6 October 2021

Using Novel Brain Imaging Technology to Improve Restorative Sleep for TBI Patients

Researcher to Watch: LCDR J. Kent Werner, MD, PhD

Restorative deep sleep may help the brain and body repair, heal, and grow – but it is difficult for both civilian and military populations to obtain. Moreover, sleep disorders affect over half of mild traumatic brain injury (mTBI) patients, which is a concern for the Department of Defense.

Changes in electrical activity in the brain can be tracked during sleep using electroencephalography (EEG) recording devices which are considered the current gold standard. However, the relationship between sleep stages and systemic changes in cerebral autoregulation and interstitial fluid flow is believed to be responsible for clearing the brain of metabolic waste. This fluid system, named the glymphatic system, is not measurable with EEG.

“This system may underlie the refreshing nature of sleep,” said U.S. Navy Lieutenant Commander Kent Werner, MD, PhD.

Functional near-infrared spectroscopy. Source: Wikipedia

LCDR (Dr.) Werner proposed the modification of a technology called functional Near-Infrared Spectroscopy (fNIRS), a non-invasive, portable optical brain monitoring technique to track fluid movements during sleep. His program is called Sleep Wake Intracerebral Fluid Tracking, or “SWIFT.” He aims to use this technology to deliver clinical solutions to address health-related restorative sleep issues for the military and civilian populations.

LCDR (Dr.) Werner is a board-certified neurologist and neuroscientist with over 13 years in neuroscience research. He is an active-duty Navy faculty member serving as an Assistant Professor in the Department of Neurology at the Uniformed Services University and as adjunct faculty in the Johns Hopkins University School of Medicine.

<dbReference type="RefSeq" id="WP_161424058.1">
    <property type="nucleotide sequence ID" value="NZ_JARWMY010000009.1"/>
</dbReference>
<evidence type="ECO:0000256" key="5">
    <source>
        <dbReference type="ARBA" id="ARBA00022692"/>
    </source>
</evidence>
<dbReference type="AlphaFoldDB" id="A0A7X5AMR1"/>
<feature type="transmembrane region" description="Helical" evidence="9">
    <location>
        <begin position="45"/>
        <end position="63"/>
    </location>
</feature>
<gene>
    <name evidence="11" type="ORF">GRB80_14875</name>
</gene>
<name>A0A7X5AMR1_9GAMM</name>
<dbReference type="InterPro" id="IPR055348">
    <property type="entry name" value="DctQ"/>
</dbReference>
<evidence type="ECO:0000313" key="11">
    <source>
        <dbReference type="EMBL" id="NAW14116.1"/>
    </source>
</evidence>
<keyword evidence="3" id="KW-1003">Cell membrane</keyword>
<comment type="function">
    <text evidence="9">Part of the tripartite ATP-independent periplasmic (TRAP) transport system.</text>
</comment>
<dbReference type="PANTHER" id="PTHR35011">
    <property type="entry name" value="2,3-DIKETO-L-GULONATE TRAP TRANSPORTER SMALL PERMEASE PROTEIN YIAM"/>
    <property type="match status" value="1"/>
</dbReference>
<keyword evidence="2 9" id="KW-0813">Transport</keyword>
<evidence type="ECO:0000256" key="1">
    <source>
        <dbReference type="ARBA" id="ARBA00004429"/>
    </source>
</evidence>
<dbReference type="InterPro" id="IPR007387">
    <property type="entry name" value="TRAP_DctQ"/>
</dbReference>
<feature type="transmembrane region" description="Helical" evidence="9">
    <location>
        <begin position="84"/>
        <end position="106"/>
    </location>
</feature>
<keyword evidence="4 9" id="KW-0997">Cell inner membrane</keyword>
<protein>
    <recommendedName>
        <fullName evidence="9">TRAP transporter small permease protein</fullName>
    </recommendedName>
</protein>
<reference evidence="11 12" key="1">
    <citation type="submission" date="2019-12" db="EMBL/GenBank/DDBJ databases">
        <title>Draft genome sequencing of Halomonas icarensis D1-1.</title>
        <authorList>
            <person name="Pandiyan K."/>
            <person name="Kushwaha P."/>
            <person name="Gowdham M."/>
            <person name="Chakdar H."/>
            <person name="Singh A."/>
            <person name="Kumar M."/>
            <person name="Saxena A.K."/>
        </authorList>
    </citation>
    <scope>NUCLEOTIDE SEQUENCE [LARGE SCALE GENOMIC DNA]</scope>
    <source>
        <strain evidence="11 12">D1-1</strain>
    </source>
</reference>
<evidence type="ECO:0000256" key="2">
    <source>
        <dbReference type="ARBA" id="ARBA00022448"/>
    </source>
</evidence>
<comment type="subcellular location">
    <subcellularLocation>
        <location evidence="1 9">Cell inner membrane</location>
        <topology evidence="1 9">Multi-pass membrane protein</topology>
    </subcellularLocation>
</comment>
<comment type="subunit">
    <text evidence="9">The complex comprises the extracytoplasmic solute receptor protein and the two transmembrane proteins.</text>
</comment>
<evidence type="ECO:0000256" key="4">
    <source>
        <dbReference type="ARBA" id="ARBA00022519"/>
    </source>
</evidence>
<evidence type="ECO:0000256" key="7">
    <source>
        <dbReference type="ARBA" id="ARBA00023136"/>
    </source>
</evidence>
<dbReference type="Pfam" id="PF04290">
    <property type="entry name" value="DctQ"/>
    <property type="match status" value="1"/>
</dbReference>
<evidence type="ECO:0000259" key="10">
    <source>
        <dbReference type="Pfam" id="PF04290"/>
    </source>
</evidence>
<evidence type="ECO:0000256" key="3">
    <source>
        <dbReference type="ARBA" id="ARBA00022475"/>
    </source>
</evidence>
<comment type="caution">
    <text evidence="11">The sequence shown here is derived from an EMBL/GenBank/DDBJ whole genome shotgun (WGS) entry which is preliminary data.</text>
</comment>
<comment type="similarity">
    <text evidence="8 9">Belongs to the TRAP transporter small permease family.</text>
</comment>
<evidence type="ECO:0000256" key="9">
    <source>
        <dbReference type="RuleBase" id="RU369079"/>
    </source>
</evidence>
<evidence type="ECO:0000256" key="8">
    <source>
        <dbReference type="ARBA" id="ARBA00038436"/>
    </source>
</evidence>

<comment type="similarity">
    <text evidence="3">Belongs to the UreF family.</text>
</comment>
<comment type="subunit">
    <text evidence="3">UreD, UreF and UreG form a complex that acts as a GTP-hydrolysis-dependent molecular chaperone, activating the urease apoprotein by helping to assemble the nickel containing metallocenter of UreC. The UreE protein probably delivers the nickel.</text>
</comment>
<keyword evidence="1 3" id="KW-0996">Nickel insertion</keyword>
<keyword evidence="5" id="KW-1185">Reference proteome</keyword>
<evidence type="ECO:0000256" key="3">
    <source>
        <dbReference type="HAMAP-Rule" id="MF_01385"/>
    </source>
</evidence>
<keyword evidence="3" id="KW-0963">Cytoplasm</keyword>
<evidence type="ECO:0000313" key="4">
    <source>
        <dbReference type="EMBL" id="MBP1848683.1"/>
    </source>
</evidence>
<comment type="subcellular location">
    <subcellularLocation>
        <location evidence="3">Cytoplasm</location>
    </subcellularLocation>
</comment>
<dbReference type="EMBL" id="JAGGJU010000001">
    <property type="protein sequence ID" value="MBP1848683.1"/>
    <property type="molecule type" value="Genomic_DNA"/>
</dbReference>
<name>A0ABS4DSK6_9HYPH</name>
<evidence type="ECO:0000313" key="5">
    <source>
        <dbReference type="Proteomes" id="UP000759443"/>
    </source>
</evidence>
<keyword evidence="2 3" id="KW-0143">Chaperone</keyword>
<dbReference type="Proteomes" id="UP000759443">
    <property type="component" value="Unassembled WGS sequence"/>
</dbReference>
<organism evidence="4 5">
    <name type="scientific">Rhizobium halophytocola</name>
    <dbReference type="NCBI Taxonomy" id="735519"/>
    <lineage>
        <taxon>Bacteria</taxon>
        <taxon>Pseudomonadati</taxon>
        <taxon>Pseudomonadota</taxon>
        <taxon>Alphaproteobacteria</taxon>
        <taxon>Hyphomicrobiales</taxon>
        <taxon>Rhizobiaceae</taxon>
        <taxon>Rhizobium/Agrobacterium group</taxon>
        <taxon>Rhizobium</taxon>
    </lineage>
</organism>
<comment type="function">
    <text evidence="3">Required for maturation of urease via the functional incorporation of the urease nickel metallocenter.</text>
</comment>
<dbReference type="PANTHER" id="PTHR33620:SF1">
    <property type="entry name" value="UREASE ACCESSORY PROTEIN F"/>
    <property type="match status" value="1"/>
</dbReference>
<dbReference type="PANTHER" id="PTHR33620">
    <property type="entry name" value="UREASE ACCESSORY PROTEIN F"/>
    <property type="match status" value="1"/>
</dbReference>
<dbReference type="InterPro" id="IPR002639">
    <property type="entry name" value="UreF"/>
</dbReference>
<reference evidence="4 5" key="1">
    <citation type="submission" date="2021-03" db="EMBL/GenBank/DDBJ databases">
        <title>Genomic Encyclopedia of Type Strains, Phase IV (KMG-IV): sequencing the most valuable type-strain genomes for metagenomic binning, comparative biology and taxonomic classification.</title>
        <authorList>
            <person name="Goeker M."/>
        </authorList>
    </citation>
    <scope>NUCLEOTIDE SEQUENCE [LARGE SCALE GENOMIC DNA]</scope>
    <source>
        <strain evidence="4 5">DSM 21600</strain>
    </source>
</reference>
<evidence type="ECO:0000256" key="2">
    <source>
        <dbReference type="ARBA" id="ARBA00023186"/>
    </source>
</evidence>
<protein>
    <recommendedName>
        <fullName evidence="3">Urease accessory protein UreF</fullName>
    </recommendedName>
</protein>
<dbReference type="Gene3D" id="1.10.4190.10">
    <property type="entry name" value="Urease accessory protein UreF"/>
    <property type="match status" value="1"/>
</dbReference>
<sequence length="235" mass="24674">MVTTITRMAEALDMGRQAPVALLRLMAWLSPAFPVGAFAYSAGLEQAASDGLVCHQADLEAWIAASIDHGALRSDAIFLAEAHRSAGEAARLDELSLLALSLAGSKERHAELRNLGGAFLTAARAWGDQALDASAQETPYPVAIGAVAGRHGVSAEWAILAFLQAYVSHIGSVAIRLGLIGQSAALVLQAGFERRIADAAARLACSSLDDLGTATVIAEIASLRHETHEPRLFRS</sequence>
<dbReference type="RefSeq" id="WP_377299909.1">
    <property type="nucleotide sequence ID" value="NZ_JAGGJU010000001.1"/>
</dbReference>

In September 2020, LCDR (Dr.) Werner received an award through Geneva from the Uniformed Services University to pursue his research proposal titled, “A Novel fNIRS Approach for Assessment of Brain Activity, Cerebral Blood Flow and Glymphatic Function in Sleeping Traumatic Brain Injury Patients.” Through a collaboration with Johns Hopkins University Applied Physics Laboratory and Walter Reed National Military Medical Center, he is using fNIRS to assess brain activity, cerebral blood flow and glymphatic function in sleeping TBI patients.

In June 2021, LCDR (Dr.) Werner was the lead author in a manuscript [PMID: 33280032] published in Sleep, finding that poor sleep is linked to neurodegeneration in mTBI patients. Using a cohort of warfighters on who experienced, on average of eight years after mTBI injury, poor sleepers with had elevated biomarkers of neurodegeneration and lower cognitive function compared to mTBI good sleepers.

“Our research team hopes to identify the most efficacious stimulation paradigm to enhance quality and depth of sleep,“ said LCDR (Dr.) Werner. “We hope the results will expand the field of sleep enhancement and elevate the readiness level of this technology to benefit both civilian and military populations.”

This award was funded by Congressionally Directed Medical Research Programs (CDMRP) Peer Reviewed Medical Research Program Discovery Award under grant number W81XWH-19-PRmRP-DA.


Disclaimer: The views expressed do not reflect the official policy of the Army, the Department of Defense, or the U.S. Government.